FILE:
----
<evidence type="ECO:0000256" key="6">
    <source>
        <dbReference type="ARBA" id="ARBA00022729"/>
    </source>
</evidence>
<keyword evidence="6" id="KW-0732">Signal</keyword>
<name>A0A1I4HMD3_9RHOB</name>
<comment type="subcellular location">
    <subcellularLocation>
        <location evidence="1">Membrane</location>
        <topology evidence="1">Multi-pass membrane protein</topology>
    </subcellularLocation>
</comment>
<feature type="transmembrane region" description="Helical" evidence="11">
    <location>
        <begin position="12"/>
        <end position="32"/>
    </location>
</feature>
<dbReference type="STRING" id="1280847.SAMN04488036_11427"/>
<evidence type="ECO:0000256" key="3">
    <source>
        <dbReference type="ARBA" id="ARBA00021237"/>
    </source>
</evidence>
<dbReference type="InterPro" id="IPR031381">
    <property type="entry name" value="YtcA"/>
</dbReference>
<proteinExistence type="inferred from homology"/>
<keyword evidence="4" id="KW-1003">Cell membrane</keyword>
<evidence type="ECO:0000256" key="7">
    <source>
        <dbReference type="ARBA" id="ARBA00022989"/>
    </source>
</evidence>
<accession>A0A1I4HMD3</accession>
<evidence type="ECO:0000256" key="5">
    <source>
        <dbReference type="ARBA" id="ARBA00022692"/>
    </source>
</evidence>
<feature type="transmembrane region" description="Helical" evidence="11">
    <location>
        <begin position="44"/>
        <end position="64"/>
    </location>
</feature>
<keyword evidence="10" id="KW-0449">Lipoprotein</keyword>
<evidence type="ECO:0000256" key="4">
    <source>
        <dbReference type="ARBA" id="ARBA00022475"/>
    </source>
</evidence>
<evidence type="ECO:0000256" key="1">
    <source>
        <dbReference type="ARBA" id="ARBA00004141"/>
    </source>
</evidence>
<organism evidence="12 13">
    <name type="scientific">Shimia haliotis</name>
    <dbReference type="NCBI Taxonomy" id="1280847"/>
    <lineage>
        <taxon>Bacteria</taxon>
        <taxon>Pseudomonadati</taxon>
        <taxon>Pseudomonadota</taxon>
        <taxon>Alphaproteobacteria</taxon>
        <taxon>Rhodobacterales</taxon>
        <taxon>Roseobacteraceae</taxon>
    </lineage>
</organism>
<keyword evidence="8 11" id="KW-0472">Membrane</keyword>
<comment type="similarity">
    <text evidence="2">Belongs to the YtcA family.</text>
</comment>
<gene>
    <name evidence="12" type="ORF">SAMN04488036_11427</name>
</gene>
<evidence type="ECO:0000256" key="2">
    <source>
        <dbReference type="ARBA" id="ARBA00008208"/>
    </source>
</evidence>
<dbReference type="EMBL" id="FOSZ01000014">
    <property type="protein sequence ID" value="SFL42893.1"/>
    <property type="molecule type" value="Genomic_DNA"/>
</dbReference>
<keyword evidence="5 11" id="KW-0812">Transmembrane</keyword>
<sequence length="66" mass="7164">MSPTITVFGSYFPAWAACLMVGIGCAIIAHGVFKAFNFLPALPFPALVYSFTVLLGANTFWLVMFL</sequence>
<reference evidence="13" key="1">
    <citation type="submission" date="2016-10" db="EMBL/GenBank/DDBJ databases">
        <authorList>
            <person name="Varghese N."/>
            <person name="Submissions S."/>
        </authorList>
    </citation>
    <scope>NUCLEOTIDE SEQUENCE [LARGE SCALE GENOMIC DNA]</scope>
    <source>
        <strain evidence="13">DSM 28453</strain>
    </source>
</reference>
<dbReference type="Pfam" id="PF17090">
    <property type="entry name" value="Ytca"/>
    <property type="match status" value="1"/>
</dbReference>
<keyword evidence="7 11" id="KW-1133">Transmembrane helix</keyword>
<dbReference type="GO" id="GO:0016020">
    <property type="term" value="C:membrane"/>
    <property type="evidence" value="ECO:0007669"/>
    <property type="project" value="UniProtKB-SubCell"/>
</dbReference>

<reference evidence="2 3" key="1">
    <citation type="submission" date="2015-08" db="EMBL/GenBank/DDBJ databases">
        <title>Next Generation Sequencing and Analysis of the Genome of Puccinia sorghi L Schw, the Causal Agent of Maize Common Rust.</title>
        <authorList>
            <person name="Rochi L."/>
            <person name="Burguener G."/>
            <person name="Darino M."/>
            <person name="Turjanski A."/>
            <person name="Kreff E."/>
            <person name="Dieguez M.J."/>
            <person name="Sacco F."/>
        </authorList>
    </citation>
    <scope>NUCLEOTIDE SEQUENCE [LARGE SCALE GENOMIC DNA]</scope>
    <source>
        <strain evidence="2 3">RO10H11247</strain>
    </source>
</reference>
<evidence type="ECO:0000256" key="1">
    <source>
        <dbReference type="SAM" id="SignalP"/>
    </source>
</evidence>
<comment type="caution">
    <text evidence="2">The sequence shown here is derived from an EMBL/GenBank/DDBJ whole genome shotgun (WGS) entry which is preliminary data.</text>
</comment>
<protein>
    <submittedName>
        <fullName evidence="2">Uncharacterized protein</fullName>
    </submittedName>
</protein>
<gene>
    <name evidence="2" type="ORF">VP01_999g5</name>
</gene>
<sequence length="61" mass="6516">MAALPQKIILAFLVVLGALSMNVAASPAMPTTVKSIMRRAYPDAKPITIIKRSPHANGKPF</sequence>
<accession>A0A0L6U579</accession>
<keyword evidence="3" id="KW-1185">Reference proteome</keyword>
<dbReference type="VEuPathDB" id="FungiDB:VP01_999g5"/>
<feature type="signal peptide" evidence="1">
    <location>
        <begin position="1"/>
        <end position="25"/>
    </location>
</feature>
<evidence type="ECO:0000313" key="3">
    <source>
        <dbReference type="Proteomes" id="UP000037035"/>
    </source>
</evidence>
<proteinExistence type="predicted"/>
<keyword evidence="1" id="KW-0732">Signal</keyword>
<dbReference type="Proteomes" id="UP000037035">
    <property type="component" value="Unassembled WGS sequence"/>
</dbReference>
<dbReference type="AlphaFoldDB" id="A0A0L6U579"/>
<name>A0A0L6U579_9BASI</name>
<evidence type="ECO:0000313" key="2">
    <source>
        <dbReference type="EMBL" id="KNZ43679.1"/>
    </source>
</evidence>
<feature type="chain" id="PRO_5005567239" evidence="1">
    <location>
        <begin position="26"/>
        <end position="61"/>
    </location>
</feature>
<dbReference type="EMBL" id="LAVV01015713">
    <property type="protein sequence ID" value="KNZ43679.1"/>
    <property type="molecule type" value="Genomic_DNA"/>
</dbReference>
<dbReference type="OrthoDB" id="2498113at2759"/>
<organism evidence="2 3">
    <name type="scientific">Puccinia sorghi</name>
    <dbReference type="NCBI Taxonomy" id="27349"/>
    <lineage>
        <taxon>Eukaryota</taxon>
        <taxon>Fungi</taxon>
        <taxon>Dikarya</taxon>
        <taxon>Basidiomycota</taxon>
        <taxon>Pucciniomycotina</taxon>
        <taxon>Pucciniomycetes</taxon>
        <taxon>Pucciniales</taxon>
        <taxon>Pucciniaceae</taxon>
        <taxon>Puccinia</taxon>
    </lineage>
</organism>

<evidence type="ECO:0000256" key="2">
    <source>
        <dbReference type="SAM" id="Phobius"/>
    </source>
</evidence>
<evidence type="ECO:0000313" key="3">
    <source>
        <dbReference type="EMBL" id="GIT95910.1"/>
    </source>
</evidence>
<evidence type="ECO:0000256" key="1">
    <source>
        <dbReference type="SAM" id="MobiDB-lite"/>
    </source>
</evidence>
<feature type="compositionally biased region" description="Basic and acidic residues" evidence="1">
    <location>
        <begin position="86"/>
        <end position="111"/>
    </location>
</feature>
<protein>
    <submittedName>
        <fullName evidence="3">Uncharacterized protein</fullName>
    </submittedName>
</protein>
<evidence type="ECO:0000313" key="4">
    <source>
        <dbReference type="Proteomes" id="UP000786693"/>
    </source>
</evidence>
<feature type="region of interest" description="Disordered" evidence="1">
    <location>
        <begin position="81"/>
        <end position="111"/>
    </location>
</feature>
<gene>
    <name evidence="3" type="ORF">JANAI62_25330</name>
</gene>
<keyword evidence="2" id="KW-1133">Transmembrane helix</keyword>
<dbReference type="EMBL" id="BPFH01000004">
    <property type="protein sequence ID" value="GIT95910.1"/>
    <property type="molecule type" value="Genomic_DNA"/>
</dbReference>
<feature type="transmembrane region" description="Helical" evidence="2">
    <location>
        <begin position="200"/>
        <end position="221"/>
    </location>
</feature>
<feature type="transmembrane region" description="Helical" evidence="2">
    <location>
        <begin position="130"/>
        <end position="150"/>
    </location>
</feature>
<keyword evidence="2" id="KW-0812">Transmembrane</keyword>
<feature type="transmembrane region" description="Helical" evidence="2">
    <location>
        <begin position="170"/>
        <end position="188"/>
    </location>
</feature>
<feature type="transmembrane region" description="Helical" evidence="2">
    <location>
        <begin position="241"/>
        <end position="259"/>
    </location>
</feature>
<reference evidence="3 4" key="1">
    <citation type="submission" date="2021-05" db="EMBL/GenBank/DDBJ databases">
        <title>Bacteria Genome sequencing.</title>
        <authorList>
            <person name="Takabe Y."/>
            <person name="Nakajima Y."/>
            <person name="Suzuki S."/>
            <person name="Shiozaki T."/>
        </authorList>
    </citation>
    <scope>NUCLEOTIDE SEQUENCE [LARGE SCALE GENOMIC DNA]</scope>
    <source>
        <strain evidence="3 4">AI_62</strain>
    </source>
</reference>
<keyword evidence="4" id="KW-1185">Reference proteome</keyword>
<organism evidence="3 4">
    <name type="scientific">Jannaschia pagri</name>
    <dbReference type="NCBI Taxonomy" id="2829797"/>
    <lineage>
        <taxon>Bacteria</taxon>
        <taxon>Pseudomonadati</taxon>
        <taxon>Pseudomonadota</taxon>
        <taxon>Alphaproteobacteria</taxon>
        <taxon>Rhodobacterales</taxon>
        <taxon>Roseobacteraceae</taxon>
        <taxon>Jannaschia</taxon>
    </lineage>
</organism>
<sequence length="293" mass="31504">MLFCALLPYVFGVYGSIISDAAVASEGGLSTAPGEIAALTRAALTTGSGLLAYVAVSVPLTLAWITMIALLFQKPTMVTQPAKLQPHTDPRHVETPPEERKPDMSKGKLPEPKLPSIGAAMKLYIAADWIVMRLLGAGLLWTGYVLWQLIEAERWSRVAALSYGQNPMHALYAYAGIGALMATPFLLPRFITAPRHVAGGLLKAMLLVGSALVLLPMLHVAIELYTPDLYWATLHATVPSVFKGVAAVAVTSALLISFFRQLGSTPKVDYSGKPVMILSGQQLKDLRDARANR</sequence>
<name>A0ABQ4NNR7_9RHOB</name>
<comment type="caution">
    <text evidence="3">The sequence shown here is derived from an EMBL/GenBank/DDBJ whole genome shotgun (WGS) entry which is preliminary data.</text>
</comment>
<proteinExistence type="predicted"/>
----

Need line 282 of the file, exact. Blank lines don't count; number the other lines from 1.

</reference>